Tis’ the season of midterms and assignments. As you buckle in for those late night study sessions and productive work-a-thons, we hope that you are able to take some well-deserved breaks for your body and mind. In need for some inspiration? Check out the video below for some fun ways you can de-stress for exam success:

Mental Health Symposium 2017

In the Philippines, where I grew up, mental health was often not the first thing that came up in conversations. Physical health, yes. But mental health, almost never. It was only after I moved to Vancouver in 2011 and found myself struggling with anxiety that I learned how real it was.

After my own experience with mental health, I was motivated to start learning more about it and to find ways of helping others who were grappling with it as well. In 2014, that came in the form of UBC’s Mental Health Symposium, which is an annual event that aims to give students practical tools and knowledge about mental health.

I stumbled upon the symposium at a resource fair, and was so excited to find an avenue to be able to learn from different people about mental health. I was expecting a day full of workshops, and discovered that the Mental Health Symposium was so much more than that. At the symposium, not only did I gain practical knowledge, but I also left feeling inspired by the individuals who shared their personal mental health challenges so openly and who were passionate about creating positive change.

Since then I have continued to find ways to get involved in community building, people-centered mental health initiatives. This work has continued to help me build community and inspiration at UBC.

This year, I am privileged to be able to co-chair the symposium that gave me so much three years ago. It gave me knowledge but also the reassurance that I was not alone in what I was experiencing. Now, It’s my turn to give back. With warmth and excitement, I invite you to:

What: The 2017 Mental Health Symposium

When: February 11th from 10am-5pm

Where: Centre for Interactive Research on Sustainability.

The Mental Health Symposium is an annual event organized by students, for students. Through conversations, informative workshops, and inspiring speeches, the Mental Health Symposium 2017 aims to build a supportive community of people who are equipped to challenge stigma and inspired to promote mental health and wellness at UBC. Free breakfast and lunch will be provided. For more details on the workshops and to register visit: https://survey.ubc.ca/s/mentalhealthsymposium/

Post written by: Clarice Chan, Mental Health and Wellbeing Assistant and Naomi Schatz

Recent UBC grad shares perspectives on mental health

Photo credit: Joshua Beharry

Everyone has mental health and some face challenges related to mental illness. UBC students are no exception, with depression reported as one of the most common mental health concerns.

Joshua Beharry, a recent UBC graduate, just launched a website to share his first-person perspective on mental health. Josh’s stories and essays touch on a variety of topics like depression, anxiety, stigma, and recovery.

I asked Josh a few questions to learn more about the new site and how it might help others think about and explore their own mental health.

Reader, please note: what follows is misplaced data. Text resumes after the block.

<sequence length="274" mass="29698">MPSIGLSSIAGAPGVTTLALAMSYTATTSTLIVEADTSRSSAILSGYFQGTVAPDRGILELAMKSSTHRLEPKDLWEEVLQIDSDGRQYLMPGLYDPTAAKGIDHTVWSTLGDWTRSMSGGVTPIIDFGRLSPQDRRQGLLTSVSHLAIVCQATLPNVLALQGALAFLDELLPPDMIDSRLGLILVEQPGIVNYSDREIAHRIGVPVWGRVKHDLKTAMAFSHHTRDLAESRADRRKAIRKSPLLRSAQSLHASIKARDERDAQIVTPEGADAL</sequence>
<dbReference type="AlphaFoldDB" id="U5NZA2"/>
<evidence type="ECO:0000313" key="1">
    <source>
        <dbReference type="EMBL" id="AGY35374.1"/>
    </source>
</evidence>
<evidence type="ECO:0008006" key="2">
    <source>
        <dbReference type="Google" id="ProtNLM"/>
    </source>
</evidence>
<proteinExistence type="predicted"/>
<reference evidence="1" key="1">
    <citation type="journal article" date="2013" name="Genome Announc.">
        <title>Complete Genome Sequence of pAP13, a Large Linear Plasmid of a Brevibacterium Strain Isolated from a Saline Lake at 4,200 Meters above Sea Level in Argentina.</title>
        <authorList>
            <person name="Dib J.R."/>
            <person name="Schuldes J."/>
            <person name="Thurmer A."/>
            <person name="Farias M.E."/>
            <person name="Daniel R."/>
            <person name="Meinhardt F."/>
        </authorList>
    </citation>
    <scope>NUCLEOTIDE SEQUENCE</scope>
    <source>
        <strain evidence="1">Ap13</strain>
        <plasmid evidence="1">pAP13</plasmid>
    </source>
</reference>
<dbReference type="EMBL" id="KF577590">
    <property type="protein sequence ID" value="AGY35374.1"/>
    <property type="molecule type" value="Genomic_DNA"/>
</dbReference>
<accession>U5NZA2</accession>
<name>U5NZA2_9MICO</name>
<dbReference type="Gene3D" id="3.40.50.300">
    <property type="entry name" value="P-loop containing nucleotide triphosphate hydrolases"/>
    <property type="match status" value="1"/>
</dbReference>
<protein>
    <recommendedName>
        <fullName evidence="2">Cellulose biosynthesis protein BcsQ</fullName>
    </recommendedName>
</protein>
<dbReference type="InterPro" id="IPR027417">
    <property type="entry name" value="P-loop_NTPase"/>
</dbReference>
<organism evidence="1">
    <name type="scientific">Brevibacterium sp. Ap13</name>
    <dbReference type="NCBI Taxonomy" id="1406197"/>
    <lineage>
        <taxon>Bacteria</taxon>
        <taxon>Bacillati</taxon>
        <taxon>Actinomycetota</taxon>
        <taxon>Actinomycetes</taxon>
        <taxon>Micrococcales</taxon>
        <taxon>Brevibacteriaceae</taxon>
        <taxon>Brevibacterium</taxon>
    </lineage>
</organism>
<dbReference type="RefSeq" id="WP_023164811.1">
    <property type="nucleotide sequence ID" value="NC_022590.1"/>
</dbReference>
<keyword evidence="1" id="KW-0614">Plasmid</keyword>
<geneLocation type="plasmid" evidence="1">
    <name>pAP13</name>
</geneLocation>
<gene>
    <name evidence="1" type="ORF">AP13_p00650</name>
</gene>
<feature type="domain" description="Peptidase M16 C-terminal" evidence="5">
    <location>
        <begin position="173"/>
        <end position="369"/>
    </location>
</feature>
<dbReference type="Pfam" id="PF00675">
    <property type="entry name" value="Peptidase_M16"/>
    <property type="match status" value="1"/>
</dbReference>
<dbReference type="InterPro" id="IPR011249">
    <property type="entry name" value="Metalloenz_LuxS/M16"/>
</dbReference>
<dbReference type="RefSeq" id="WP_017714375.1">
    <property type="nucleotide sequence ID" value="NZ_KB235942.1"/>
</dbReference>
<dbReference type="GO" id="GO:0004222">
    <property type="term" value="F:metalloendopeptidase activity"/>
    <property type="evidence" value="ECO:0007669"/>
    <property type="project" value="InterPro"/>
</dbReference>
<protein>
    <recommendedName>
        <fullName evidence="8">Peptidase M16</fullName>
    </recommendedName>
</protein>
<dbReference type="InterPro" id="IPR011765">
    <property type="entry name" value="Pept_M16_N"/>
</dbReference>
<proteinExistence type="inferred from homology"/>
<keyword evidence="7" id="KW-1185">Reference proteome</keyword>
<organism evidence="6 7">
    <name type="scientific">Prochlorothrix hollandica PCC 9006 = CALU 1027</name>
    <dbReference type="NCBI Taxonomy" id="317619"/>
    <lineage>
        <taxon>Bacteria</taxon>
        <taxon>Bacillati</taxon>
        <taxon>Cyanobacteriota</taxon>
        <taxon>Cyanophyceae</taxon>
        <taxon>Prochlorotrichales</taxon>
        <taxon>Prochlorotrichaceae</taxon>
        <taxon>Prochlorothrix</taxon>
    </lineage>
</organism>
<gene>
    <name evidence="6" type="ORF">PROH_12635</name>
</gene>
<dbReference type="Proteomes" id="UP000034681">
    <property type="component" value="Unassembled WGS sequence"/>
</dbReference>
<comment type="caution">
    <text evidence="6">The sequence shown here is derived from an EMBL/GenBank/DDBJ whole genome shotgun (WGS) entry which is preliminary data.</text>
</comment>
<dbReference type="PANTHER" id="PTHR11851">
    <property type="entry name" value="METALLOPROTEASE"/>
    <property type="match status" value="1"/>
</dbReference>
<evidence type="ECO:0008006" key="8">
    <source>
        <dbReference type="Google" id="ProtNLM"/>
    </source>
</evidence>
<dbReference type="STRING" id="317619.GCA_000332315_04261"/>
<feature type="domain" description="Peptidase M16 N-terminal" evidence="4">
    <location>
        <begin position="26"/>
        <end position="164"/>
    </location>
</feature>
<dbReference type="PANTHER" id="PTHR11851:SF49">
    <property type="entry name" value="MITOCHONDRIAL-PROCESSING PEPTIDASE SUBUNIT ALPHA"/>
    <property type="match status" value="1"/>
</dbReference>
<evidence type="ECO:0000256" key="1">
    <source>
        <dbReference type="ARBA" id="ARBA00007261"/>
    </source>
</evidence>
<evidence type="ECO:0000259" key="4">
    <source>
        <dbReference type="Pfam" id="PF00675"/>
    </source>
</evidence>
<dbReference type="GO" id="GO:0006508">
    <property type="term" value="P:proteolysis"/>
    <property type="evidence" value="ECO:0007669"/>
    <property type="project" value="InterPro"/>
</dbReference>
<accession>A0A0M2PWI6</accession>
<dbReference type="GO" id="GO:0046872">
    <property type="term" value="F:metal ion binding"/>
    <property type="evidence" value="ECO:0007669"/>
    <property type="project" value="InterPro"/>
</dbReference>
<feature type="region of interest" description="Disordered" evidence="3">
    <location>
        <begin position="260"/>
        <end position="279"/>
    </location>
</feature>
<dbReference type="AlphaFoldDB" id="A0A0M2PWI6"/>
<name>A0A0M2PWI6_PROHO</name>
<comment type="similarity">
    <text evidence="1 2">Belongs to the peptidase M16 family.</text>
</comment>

C. What is Mental Health Point of View?

J. MHPOV (Mental Health Point of View) shares my experiences with anxiety, depression, and attempted suicide. MHPOV aims to provide a comprehensive look at mental illness and mental health from a first person point of view. Continue reading “Recent UBC grad shares perspectives on mental health”

Groups at Counselling Services: What are they, and why try them?

Post by Shahbano Bhatti, third-year Psychology student and Counselling Services Assistant

I’ve always been curious as to how group counselling works,  so I decided to interview Margaret Drewlo, (M.A., Pre-Doctoral Intern,) at Counselling Services to find out more about these programs.

Me: What group programs does Counselling Services offers?

Margaret: We have three groups running on Wednesday evenings:

Mindfulness Stress Management is a group for students who want to develop skills to cope effectively with negative emotions, tolerate distress and develop healthy relationships.

Anxiety Management is a group for students who experience anxiety symptoms physically or cognitively and want to find a long-term solution to manage these symptoms.

Mood Management is a group for students to reduce and manage symptoms of depression.

Students meet with a counsellor prior to determining which resources will be helpful in addressing their concerns and are then referred appropriately.

Me: What is the benefit of attending a group session? Continue reading “Groups at Counselling Services: What are they, and why try them?”

Counselling Services: You’re not in it alone

Guest post by UBC students Navi Dasanjh and Shahbano Bhatti

University – a place of excitement, adventure, learning, and growth. While the university experience can be filled with wonder and joy, it undoubtedly also has its perils (helllooo, midterm season).

Throughout this time, no matter how daunting your school/work/personal life my feel, always remember to take a step back and have some time to yourself. Also remember that you’re not in it alone – there are numerous campus resources to help you through whatever rough patch you may be facing.

Getting through personal difficulties

Counselling Services is one of these resources. Free to all registered UBC students, Counselling Services is a group of trained professionals available to chat, listen, and help you through any personal difficulties you may be facing.

Helpful tips from Vanita Sabharwal, Counsellor

We sat down with one of the counsellors, Vanita Sabharwal, to learn more about her work and get some helpful tips.

Continue reading “Counselling Services: You’re not in it alone”

Graduating Angst? Fear not!

Graduates in caps and gowns
Image credit: Student Communications Services

Graduating this term? Feeling a bit anxious about it?

If you’re graduating this term you may be experiencing an unusual mix of feelings right now: you’re excited about being done with your degree and just ready for it to be finished. On top of that, there’s an uncertainty about what’s coming next. You’ve done your degree requirements and signed up for graduation. Now what?